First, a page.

Maya and Ramu are a young couple both in their mid-20s, from Medi Udaipur, India, a Gram Panchayat (local governance system) where most inhabitants are from tribal communities. In tribal culture, the family land is equally distributed among all the sons and is inherited upon marriage. Accordingly, Ramu moved away from his parents after marriage and inherited land from his family. Maya and Ramu have three children: a ten-year-old daughter and two sons aged five and three years old. All three children attend school which is not far from their house. Maya and Ramu both engage in farming on their land – Maya works five hours per day, 35 hours per week. However, this small landholding is not enough to sustain their family. Therefore, both of them also engage in casual paid labour either in agriculture or at construction sites.
In accordance with the prevalent gender norms in this region, Maya is responsible for most of the unpaid care activities related to the household, including: taking care of children, cleaning the house, washing clothes and dishes, fetching water and collecting wood. She finds fetching water, taking care of children and cooking to be the most time-intensive activities. If she has to leave the house for a short time, her eldest daughter takes care of all the household chores, except for cooking as she is too young for the task, which Ramu helps with. However, at such times Maya usually wakes up earlier in the morning to complete all the household chores before she leaves the house.
The volume and intensity of these care activities, especially caring for her younger children, has restricted Maya to engage in paid labour – especially as the work available in the region often has inflexible timings and offers little support for her care activities. Her husband explains, ‘the youngest keeps crying so she is not able to concentrate on work, she works on some days and some days not’. Maya also shares that, ‘the household chores are left unfinished when I go out to work.’ Unlike other paid labour options, farming offers her the flexibility to attend to her children or other household task. When she is out working on farms, Maya’s mother-in-law, Rani, looks after her children at her house. Even when Rani is watching over them, Maya still needs to take breaks in order to care for her youngest child. Besides farming, she has undertaken paid work in the local vicinity but not outside their village. Maya worked under Mahatma Gandhi National Rural Employment Guarantee Act (MGNREGA) for about a month, but found it hard as there was no crèche facility at the worksite. Unlike Maya, her husband engages in different kinds of waged labour depending on work availability.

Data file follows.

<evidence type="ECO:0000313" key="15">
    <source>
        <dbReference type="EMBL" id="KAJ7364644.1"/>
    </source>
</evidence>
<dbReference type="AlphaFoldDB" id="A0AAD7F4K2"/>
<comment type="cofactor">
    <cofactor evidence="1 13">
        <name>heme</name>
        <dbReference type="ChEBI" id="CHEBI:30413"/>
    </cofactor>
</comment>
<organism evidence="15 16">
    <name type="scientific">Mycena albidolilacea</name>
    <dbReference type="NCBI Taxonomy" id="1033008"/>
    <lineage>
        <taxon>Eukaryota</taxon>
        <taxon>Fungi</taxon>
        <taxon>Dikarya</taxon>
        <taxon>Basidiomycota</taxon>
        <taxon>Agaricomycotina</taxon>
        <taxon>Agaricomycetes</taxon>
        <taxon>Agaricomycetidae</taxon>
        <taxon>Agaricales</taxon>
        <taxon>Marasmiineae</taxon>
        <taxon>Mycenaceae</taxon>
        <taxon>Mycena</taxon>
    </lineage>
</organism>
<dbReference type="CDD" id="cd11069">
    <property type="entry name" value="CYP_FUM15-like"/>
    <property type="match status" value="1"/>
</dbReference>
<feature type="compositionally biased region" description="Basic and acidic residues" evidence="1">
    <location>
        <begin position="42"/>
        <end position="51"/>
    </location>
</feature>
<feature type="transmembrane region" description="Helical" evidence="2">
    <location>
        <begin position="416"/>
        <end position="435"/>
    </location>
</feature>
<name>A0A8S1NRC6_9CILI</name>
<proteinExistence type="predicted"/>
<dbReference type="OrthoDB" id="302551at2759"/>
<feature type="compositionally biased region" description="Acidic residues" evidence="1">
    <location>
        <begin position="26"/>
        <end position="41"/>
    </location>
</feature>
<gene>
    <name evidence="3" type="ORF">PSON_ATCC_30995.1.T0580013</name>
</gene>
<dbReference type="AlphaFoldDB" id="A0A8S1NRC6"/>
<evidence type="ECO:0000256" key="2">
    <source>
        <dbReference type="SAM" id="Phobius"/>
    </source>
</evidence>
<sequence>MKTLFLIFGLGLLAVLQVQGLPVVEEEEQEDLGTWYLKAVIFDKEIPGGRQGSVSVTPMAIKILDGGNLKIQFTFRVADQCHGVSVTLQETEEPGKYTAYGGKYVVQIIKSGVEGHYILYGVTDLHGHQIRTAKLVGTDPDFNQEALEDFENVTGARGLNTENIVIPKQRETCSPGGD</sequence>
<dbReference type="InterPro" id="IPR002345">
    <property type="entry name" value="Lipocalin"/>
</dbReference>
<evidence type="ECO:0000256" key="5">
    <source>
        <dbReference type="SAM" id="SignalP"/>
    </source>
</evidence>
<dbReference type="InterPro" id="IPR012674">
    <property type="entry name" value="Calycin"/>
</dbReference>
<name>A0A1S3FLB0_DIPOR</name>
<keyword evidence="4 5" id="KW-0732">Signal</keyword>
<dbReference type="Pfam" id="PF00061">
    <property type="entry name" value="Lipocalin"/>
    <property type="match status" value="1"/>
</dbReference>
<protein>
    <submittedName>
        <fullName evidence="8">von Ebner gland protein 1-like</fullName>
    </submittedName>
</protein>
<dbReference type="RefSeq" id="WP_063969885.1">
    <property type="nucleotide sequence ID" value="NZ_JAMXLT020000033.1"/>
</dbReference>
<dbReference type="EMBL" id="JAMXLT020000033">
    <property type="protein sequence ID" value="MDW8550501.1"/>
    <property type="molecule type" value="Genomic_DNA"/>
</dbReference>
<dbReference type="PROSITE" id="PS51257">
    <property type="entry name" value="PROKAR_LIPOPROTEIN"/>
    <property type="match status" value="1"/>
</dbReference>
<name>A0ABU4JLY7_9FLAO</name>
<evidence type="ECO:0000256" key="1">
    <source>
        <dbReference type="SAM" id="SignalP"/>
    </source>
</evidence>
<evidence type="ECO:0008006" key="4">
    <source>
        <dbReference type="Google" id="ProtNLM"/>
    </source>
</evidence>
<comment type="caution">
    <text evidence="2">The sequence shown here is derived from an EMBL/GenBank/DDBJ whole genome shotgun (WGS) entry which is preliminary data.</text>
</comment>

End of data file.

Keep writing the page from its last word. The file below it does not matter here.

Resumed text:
Maya’s family is representative of the majority of families who have young children in Medi, Udaipur. Maya feels overburdened due to biased gender norms making her solely responsible for taking care of the children, the household, and laborious and time-consuming chores such as fetching water. She is also frustrated by the lack of decent work in the vicinity. A combination of measures at all three levels could help in lessening the arduousness of her work, thereby allowing Maya to engage in more paid work. At the family level, sensitization could yield a better distribution of care work, with Ramu taking on responsibility of some care work on a regular basis rather than as an exception. Secondly, better provision of basic public services especially pertaining to water and fuel would save considerable amount of time for women like Maya. Maya explains, ‘the water source is very far, we spend lot of time in fetching water. If the government can make arrangement for water supply, it would be of immense help.’ Measures regarding paid work would be the third way in which to support women. Maya was facing trouble in attending to her youngest child while working at the worksite – so providing, for example, crèche facilities at work would enable parents to engage in paid work without worrying for their younger children.